House on Mango Street Summary
House on Mango Street Summary
The House on Mango Street traces Esperanza Cordero's coming-of-age through a series of vignettes about her family, neighborhood, and secret dreams. Although the novel does not follow a traditional chronological pattern, a story emerges, nevertheless, of Esperanza's self-empowerment and will to overcome obstacles of poverty, gender, and race. The novel begins when the Cordero family move into a new house, the first they have ever owned, on Mango Street in the Latino section of Chicago. Esperanza is disappointed by the red, ramshackle house. It is not at all the dream-house her parents had always talked about, nor is it the house high on a hill that Esperanza vows to one day own herself.
Esperanza is not only ashamed of her home, but she is also uncomfortable with her outside appearance, which she feels does not convey the true personality hidden insider her. She is very self-conscious about her name, whose mispronunciation by teachers and peers at school sounds very ugly to her ears. Esperanza was named after her great- grandmother, who was tricked into marriage and doomed to a life of sadness afterwards. Esperanza vows that she will not end up like the first Esperanza and so many women do- watching life pass by through the window. To break free from her name connotations, she longs to rename herself "Zeze the X," a choice she finds more reflective of her true self.
As the new girl on the block, Esperanza observes many of life's most joyous and harsh realities while meeting her Mango Street neighbors. Her first friend, Cathy, is a short-lived friendship because Cathy's father soon moves the family away because the neighborhood is getting bad, or in other words becoming more inhabited by lower-class Latinos like Esperanza's family. Two other young sisters, however, adopt Esperanza into their circle when she chips in money to help them buy a bicycle. Lucy and Rachel help Esperanza ponder the wonders of growing up by inventing rhymes about hips and parading around Mango Street in high-heeled shoes.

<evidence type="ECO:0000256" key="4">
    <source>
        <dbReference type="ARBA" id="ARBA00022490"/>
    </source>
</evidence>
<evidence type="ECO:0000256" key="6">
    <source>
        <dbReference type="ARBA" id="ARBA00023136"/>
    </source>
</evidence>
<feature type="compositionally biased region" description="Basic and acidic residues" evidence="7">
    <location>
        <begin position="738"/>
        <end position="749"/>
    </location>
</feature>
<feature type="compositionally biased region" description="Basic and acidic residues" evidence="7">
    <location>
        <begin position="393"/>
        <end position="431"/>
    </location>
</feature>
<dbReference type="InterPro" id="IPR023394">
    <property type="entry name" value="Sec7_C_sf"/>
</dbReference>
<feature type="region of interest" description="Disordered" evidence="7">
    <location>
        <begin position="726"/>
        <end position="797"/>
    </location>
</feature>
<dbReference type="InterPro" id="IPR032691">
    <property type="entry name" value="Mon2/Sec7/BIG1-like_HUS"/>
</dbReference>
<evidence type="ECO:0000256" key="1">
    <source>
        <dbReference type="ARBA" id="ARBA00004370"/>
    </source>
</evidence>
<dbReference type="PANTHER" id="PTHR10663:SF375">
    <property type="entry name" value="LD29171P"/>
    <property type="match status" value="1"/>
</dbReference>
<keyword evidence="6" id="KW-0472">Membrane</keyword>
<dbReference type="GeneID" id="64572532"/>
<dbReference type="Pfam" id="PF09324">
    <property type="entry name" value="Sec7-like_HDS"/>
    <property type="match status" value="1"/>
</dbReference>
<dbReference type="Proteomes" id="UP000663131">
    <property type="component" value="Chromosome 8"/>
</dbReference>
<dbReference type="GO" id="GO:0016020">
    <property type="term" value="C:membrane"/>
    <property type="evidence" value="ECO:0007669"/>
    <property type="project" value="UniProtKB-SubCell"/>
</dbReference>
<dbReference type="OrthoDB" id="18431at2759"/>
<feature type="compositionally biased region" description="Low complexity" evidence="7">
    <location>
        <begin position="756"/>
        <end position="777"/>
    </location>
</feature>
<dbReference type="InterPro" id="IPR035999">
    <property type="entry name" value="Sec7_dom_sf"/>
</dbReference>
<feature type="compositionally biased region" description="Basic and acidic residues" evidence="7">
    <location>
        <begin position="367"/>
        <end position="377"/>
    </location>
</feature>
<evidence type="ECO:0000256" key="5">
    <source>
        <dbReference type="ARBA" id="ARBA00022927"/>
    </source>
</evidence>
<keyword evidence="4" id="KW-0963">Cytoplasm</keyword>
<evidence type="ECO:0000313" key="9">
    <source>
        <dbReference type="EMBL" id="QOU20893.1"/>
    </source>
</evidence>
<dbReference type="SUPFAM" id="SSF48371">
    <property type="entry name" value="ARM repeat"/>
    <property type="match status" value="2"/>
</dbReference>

The older kids on Mango Street open Esperanza's eyes to the hardships faced by young people in rough neighborhoods. Louie's cousin's car-theft, the hit-and-run death of a boy Marin meets at the dance, and Marin's own desperate attempts to find a husband to take her away show Esperanza the limited possibilities she herself faces. Alicia, on the other hand, exemplifies self-betterment and strength in the face of stereotypes to Esperanza. Alicia, despite her father's macho views, attends a university and studies all night so she can one day be more than her father's housekeeper.
As the novel progresses, Esperanza starts to notice her budding sexuality. She is excited when boys on the street or at a dance look at her; however, two instances of sexual violence destroy Esperanza's illusions of true love and her first kiss. So too, her promiscuous friend Sally's behavior also contributes to Esperanza's cynicism and caution when dealing with the opposite sex. Nevertheless, Esperanza still dreams of sitting outside at night with her boyfriend, but she has set her standards higher than most of the women around her. She refuses to seek out a man to "escape," because she has seen too many neighbors unhappy in marriage. Ruthie, for example, has run away from her husband and has lost her senses; young Rafaela is so beautiful that her husband locks her indoors when he leaves. The tragedy which hits Esperanza the hardest though, is that of Sally. Her friend, who, like Esperanza only wanted to dream and share love, is first beaten by her father to prevent Sally ruining the family with her "dangerous" beauty. To escape, Sally, though underage, marries a traveling salesman and the cycle of abuse continues. Enraged and saddened by her friend's tragedy, Esperanza vows to leave Mango street, become a writer, and build her dream home.
Although Esperanza is constantly reaffirming that she wants to move away from Mango Street, we know by the end novel that she will one day return to help those who will not be so lucky as she. Indeed, in the closing pages Esperanza admits that she cannot escape Mango Street; that what friends like Alicia were telling her was true: Esperanza cannot cut ties with Mango Street. It has influenced her dreams and personality and she has learned valuable life lessons from its inhabitants. That is why, explains Esperanza, she tells stories about the house on Mango Street, finding the beauty amidst dirty streets is finding her true self.
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